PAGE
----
To celebrate the start of Hispanic Heritage Month it is our pleasure to publish the following guest post from Francisco Macías of the Law Library of Congress.
Describe what you do at the Library of Congress and the materials you work with.
This is a difficult question to answer simply. I am a senior legal information analyst, working at the Law Library of Congress to provide research and reference support for Congress and other Legislative branch agencies, as well as for agencies in the Executive and Judiciary branches, and other patrons including the general public.
As one of a very few simultaneously bilingual–Spanish and English–talents (and one who readily embraces opportunities for promoting Hispanic culture), I get many opportunities to participate in uniquely fascinating events and activities in the greater Library. I have served as an interpreter at various international meetings and translated a vast array of legal documents, laws, and news articles. I have interviewed various authors and artists for the National Book Festival. I had the privilege of serving as a senior project coordinator of a major international event celebrating the culture and heritage of Mexico, and I have been involved in outreach efforts including crafting and translating press releases for Spanish-language media.
I also write, primarily about Hispanic subjects, for In Custodia Legis, the official blog of the Law Library of Congress.
Do you have a favorite item from the Library’s online collections?
I love the Library’s collections of prints and photographs. I also love the “Selected Library of Congress Sources for Texas!” However, I would like to share some analog primary sources that we have digitally preserved: the bilingual gazettes (1863), Spanish and French, of the Second Mexican Empire. When I was a child, I had heard of the French interventions in Mexico from my mother, who explained about la Batalla de Puebla–the reason for which Cinco de Mayo is celebrated in the Mexican state of Puebla. But this had always seemed like some distant legend. As a Mexican-born American with deep roots in Texas, I have always been a zealous promoter of Mexican and Texan cultures.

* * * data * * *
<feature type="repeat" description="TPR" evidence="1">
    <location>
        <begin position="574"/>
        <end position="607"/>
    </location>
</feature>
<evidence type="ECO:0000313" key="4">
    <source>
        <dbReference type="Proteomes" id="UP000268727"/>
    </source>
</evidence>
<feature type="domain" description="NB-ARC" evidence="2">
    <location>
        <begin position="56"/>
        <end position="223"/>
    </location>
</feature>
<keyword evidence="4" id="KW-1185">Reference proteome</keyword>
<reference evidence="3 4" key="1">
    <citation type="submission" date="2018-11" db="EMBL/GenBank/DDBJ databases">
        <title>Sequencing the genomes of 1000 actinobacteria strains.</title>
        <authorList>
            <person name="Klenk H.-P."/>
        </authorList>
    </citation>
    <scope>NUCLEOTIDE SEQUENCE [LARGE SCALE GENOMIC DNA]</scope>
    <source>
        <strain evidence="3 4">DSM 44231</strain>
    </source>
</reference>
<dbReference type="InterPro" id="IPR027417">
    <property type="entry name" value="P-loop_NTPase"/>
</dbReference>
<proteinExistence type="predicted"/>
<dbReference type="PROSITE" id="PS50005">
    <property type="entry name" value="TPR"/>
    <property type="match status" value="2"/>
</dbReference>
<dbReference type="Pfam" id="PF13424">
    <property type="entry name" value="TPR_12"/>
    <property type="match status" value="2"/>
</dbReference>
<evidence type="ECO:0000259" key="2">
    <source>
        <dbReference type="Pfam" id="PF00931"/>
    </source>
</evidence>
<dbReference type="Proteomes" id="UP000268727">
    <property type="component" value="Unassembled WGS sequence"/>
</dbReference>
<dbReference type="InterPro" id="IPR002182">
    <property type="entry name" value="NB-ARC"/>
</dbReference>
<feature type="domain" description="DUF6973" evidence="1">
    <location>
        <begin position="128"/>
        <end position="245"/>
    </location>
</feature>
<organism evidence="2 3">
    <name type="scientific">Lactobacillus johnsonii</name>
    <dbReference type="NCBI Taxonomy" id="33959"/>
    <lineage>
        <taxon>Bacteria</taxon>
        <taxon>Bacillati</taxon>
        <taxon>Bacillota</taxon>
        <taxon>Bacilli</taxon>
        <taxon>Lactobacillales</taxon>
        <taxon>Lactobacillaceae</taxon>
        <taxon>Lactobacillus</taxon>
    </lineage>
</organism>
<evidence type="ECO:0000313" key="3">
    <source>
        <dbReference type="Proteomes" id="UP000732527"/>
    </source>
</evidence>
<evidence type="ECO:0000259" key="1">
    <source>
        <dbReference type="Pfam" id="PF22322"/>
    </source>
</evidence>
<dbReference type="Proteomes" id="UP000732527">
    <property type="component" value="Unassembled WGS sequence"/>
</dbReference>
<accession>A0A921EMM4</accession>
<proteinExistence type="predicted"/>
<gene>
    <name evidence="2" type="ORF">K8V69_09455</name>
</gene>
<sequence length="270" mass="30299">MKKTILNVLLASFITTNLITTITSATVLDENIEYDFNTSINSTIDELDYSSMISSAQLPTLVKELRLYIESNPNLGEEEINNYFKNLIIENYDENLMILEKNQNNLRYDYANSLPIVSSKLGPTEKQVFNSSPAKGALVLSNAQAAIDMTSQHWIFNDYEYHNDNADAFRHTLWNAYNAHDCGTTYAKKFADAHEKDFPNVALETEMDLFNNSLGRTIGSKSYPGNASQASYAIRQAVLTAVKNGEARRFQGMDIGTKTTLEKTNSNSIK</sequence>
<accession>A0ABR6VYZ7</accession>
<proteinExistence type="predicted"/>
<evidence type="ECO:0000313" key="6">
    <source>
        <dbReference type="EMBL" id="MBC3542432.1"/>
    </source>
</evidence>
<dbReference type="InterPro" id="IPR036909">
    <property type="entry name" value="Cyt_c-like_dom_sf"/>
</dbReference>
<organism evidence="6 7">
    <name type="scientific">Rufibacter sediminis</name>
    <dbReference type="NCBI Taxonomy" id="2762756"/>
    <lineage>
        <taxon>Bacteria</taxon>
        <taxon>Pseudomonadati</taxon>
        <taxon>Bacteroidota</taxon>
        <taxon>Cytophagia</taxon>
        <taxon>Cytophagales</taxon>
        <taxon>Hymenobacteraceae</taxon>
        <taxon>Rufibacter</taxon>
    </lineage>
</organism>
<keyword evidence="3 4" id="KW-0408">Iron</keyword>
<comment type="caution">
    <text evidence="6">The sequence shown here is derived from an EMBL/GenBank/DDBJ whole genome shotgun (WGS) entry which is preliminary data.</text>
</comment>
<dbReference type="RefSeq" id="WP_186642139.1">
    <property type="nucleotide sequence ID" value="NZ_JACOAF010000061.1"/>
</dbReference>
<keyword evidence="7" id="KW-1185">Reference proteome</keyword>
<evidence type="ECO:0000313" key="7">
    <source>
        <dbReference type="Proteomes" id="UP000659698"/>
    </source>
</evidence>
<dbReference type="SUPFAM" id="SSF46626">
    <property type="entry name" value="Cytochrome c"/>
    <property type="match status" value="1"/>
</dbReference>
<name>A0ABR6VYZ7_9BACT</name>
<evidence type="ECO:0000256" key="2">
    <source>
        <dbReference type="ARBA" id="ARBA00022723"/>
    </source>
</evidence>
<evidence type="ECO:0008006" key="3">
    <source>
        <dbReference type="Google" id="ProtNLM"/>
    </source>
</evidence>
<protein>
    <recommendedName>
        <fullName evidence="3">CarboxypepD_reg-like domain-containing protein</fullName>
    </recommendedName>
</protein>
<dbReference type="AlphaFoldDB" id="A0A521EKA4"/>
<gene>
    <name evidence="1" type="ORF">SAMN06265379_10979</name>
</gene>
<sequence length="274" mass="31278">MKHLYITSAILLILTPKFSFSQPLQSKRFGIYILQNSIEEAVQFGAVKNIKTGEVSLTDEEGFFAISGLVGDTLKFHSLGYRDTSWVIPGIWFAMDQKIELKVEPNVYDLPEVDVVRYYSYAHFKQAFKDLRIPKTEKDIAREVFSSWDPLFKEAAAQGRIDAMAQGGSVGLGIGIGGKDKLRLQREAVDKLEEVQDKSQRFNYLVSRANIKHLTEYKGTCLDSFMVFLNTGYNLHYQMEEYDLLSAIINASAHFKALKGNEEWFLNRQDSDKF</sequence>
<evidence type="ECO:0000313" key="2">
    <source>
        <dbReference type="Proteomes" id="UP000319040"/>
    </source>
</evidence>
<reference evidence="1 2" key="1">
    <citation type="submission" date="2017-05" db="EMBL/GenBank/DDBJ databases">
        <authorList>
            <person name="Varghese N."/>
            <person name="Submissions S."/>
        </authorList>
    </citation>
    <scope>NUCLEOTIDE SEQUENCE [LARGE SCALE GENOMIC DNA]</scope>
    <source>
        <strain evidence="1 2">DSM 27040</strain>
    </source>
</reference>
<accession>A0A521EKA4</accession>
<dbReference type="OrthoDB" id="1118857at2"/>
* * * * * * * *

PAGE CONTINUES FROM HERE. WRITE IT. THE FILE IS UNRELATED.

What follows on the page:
The Bicentennial of Mexico’s Independence, for which I designed a commemorative poster, offered me a great opportunity to explore the Library’s holdings. When I located the gazettes of the Second Mexican Empire, which are contained in three volumes, it was amazing to see that at least one of these was a bilingual publication, in French and Spanish. Printed on high-quality paper, they were quite aesthetically appealing.
Now to be clear, I am not on either side of history. I simply celebrate when historical narratives can be substantiated with primary sources. In these images you can see two versions of the gazette that were produced during Maximilian’s reign. The coat of arms on the French-text image is dated 15 August 1863. Perhaps early on Maximilian I and Napoleon III envisioned a French Mexico, and the gazette was published in two languages. Perhaps imposing another language in a space where Spanish was already well established was not well received…later editions of the gazette were produced in Spanish only. The second image bears the imperial coat of arms of Maximilian and is dated 1 January 1865.